Hug a Payment Facilitator, Save A Tree

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Payment facilitators are helping to save the planet.

By enabling electronic and mobile payments for all sorts of markets – like lunch money and rent and race registrations– that used checks and cash before, less paper is being used, and less paper needed means more trees left standing to produce more oxygen. That’s not a stretch at all.

One such example of a new marketplace is Bill.com, which allows small- and medium-sized companies to electronify the entire accounts payable and accounts receivable process, chopping waiting times for both parties using it. And while Bill.com facilitates payments, it is not a payment facilitator, also not a stretch.

The days of sweaty salesmen with POS terminals in their backpacks going door to door offering lower rates are clearly as dead as felled timber.

For debit and credit card transactions, Bill.com allows its accounts receivable users to accept credit payments through its relationships with Vantage Card Services and PayTrace.

“Bill.com and Vantage are integrated so that any invoices paid by credit card in Vantage flow into Bill.com and then into your accounting system,” said Tanya Roberts, vice president of accountant and corporate marketing.

According to Roberts, among the benefits of the card-enabling relationship for Bill.com merchants is that Vantage and Bill.com subscriptions are month-to-month; Bill.com clients get access to payment consultations with specialized advice on best practices, payment policies, Visa large ticket registration and more, and Bill.com clients receive Level 3 payment processing technology that eliminates PCI compliance challenges using tokens and secure off-site card data storage.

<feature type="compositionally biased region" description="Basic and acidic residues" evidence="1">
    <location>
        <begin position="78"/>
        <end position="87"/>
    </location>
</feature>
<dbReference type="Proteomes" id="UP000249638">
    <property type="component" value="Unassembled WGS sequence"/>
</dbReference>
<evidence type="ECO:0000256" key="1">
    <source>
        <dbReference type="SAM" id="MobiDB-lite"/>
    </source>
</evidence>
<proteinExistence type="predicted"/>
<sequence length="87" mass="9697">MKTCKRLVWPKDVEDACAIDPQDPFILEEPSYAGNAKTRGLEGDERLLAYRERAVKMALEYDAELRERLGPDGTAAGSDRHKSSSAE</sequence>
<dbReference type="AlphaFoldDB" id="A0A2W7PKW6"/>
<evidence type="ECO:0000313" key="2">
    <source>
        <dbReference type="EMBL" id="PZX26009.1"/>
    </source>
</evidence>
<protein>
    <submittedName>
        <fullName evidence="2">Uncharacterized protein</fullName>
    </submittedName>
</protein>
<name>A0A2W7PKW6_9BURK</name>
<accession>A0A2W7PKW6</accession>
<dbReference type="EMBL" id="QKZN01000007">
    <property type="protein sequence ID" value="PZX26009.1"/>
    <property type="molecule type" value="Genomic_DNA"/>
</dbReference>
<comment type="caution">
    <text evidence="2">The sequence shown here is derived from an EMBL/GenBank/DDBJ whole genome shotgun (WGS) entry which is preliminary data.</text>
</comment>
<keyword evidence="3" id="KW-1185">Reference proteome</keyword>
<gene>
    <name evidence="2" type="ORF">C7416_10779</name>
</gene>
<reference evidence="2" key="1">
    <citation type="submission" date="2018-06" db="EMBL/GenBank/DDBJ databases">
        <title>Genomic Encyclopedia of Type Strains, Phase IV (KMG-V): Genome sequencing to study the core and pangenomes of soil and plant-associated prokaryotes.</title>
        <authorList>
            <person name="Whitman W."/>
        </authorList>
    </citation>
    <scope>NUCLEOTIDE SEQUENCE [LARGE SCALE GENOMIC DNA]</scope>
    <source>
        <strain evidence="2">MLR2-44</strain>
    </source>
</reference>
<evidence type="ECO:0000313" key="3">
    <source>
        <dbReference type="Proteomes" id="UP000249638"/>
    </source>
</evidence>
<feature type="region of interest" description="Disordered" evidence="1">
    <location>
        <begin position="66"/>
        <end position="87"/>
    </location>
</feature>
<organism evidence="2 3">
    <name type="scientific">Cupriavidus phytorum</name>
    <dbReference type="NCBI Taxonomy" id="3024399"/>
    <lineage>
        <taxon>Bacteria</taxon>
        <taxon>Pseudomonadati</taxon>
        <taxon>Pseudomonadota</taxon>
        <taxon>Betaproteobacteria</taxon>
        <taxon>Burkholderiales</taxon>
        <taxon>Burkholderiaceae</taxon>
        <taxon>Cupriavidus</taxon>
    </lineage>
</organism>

Here are the ways Bill.com could have offered card payments for its merchants:

a) Payment Gateway only: sign up with the merchant provider of your choice with the software company offering multiple payment gateways and taking an active or passive role in merchant referral;

b) ISO: sign up with Bill.com to become a merchant;

c) Payment Facilitator: Bill.com is the merchant of record but facilitates the payment for the sub merchants;

d) Merchant of Record: the consumer pays Bill.com and that’s handled in its system.

Thousands of accountants nationwide are now in effect, payments salesmen, using Bill.com for client payments.  Bill.com dramatically reduces the time spent on traditional bookkeeping because, Roberts says, accounting professionals can use the same accounts payable and accounts receivable process and workflows for all clients, regardless of their accounting software.

“Historically, accountants have had to print out checks, and shuttle them back and forth for client signatures,” she said. “This time-consuming, inefficient approach ends with Bill.com.”

Furthermore, says Roberts, the most common way for companies to handle accounts payable is to print out checks using accounting software.  Those checks have to be matched with remittance paperwork and mailed to vendors.  Then, copies need to be filed.  It can be a time-consuming, tedious task.